The second example demonstrates more mouth gestures in performance, shown in Figure 13. In telling the biblical story of Genesis, actor Alon Zino indicates that the earth was void with a closed flat hand gesture, interpreted as the barren surface of the earth, and a mouth gesture of sucked in cheeks—emptiness. He then raises flat, spread, open hands, indicating the rising surface of the water, accompanied by puffed cheeks, here conveying massiveness. The hands exploit the gestural mode as well, suggesting an empty surface (Figure 13A) and a rising and spreading mass (Figure 13B). The handshapes are not among the list of linguistic classifiers, instead manifesting iconic gestures. We have seen in Figures 8D, 10A,B, 12C that the puffed cheeks gesture can have many different meanings in different contexts. The sucked cheeks gesture appears in a different sign language, Russian Sign Language, indicating “very tall,” in Figure 11B above.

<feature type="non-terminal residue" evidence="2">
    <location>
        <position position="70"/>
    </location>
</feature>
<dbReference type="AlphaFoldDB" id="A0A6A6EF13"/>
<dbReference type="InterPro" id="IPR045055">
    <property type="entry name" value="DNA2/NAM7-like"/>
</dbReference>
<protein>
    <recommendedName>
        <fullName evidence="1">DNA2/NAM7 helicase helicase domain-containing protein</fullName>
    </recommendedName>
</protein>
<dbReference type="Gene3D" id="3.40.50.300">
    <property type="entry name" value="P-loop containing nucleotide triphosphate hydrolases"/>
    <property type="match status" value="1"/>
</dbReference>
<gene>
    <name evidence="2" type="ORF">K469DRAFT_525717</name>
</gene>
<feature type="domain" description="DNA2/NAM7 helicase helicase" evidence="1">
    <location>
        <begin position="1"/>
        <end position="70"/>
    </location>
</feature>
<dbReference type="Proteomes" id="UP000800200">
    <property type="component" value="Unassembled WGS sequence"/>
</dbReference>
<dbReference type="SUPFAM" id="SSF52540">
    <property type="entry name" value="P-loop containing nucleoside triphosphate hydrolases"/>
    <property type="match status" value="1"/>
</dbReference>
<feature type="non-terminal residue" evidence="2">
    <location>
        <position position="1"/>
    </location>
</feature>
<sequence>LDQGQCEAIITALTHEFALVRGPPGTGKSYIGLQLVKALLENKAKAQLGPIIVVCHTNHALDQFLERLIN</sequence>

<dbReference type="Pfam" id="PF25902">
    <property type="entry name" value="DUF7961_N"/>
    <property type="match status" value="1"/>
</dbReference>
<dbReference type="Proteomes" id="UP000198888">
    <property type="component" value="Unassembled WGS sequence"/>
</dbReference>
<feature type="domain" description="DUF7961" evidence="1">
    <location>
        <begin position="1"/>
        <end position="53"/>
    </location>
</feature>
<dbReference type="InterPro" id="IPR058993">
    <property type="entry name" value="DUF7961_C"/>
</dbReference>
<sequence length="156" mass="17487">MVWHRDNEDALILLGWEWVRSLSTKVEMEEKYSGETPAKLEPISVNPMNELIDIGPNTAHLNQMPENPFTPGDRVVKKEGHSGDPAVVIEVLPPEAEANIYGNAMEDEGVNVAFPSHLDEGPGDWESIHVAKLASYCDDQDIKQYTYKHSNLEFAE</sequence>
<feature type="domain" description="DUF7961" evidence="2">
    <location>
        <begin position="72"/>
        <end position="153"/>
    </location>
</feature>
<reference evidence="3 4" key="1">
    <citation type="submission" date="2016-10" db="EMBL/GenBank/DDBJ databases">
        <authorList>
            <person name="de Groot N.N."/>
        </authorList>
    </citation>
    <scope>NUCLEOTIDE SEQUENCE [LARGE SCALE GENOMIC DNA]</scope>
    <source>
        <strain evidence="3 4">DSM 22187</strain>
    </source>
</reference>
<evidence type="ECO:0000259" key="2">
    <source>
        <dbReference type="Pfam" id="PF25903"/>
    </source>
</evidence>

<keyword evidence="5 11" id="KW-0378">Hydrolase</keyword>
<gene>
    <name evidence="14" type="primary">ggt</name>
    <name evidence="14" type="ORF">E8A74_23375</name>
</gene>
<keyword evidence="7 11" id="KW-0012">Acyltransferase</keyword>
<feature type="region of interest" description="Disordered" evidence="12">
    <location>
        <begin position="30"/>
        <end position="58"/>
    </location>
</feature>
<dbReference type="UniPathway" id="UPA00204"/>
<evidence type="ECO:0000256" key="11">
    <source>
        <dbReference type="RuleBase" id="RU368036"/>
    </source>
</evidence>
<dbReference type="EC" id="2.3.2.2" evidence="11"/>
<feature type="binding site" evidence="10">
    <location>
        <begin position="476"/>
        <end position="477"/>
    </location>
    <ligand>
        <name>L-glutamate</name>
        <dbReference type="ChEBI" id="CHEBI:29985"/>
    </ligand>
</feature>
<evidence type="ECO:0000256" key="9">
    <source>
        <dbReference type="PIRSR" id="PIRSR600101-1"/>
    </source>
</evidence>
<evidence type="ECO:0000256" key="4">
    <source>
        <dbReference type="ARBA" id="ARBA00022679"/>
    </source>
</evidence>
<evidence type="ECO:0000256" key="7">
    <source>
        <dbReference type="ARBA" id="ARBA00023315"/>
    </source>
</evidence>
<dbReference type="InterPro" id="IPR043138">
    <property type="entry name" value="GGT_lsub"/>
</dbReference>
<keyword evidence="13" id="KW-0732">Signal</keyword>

FIGURE 13. Iconic mouth gestures: (A) “emptiness, void” with sucked in mouth and cheeks and closed flat-hands suggesting an empty surface, (B) “rising, spreading mass (water)” puffing mouth and cheeks and opening and spreading hands, suggesting a wide, flat mass.

In an original poem, actor Golan Zino manipulates the lexical sign BROKEN, normally signed in neutral space in front of the signer as shown in Figure 14A. He adopts a different location iconically—the ear (Belsitzman, 2017). The expression conveys hearing people’s distorted impression of deaf people as broken-ear people Figure 14B. We saw that the Location can be iconic across the lexicon, for example, the head (temple) representing mental processes, linguistically in Figure 2, and gesturally in Figure 12C. Here, the actor summons this underlying iconic property, giving the ear location iconic meaning, to confront the audience with a provocative image.


FIGURE 14. (A) The lexical sign BREAK. (B) Poetic isolation of iconic location in the newly created sign: “broken ear.”